Excel as a High-Performing Agency

Partners, Forests work together to monitor wilderness character

WASHINGTON, DC—In late May and early June, 29 seasonal wilderness staff working for partner organizations participated in two Wilderness Character Monitoring training sessions. One was held at the Powell Ranger Station, Nez Perce-Clearwater National Forest, and the other at the Cradle of Forestry, Pisgah National Forest. These specialists, were then placed in forests around the country, providing additional capacity for implementing WCM and other wilderness work.

Participants came from the Society for Wilderness Stewardship – referred to as Wilderness Fellows – and Southern Appalachians Wilderness Stewards – referred to as Wilderness Specialists. Staff from the Washington Office and Regions 1 and 8 also attended to provide important perspectives. Attendees practiced producing key documents for establishing wilderness character baselines.

WCM is an interagency strategy that responds to the Wilderness Act’s mandate to preserve wilderness character. Forest Service implementation of WCM began this year, though some forests have been working on aspects of WCM for several years. Twenty-nine wildernesses are participating in this pilot year.  A rotation over the next five years will allow all 445 Forest Service wildernesses to establish a baseline from which to determine trends in wilderness character. A Washington Office-funded team of specialists, including a data analyst, WCM program manager and monitoring coordinator, are leading the implementation effort.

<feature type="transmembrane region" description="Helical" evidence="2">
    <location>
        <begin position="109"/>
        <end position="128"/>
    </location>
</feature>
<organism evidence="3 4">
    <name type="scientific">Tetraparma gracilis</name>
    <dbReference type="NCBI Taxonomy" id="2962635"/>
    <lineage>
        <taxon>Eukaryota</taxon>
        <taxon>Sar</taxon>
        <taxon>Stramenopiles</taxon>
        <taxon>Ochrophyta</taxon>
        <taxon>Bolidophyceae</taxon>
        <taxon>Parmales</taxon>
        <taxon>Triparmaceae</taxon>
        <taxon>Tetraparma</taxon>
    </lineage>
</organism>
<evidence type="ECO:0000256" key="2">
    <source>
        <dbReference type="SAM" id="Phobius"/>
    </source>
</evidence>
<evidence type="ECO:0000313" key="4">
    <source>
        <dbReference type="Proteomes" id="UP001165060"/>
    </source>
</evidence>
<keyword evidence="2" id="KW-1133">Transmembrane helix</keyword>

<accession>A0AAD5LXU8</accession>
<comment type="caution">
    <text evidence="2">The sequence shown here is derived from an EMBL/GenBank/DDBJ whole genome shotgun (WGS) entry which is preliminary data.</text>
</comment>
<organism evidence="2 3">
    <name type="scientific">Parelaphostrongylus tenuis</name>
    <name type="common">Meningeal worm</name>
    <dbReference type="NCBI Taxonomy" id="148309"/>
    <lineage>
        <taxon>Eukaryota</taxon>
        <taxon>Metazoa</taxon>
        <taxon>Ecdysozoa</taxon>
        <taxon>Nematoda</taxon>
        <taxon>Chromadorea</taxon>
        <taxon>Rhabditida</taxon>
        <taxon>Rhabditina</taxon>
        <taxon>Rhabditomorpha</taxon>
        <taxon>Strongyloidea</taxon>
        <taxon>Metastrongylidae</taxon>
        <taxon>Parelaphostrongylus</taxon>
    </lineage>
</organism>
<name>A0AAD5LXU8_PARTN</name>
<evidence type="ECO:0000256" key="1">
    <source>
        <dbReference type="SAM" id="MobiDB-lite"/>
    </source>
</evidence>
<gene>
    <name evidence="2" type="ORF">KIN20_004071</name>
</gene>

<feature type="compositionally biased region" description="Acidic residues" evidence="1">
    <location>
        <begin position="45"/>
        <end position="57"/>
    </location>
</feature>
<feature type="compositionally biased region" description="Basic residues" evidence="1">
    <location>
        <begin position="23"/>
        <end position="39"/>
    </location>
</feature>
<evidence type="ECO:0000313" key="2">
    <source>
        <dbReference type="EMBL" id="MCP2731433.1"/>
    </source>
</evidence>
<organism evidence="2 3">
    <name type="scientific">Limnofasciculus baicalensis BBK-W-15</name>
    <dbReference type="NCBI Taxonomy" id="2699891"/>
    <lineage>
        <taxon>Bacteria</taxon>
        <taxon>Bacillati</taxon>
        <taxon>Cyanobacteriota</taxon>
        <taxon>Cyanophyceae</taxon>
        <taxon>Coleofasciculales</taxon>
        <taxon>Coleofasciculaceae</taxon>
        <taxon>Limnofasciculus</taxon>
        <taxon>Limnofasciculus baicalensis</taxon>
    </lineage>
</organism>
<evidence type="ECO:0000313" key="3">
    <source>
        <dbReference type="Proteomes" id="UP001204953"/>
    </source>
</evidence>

This training and the associated field partnership-based program is primarily funded by internal Wilderness Stewardship Performance funds and by partner contributions. WSP tracks agency wilderness actions and is closely tied to WCM, which monitors the impacts of those actions. Participants hired into the program generally work from May until November, completing WCM and WSP tasks that the forest does not have capacity to take on. These Wilderness Fellows bring an extensive background of experience and education to the forest, and in return gain valuable experience working with specialists. Past participants have gone on to work seasonally or permanently for the agency.

Training resources, including past webinars, the Wilderness Character Technical Guide, and FAQs are available to those who are interested in this effort. To learn more about WCM and Wilderness Fellows in general, contact Mary Ellen Emerick, WCM program manager (detail).

Wilderness Fellows from the Society for Wilderness Stewardship learn about stewardship on the Nez Perce-Clearwater National Forest. Photo courtesy of Kat Lyons, Society for Wilderness Stewardship.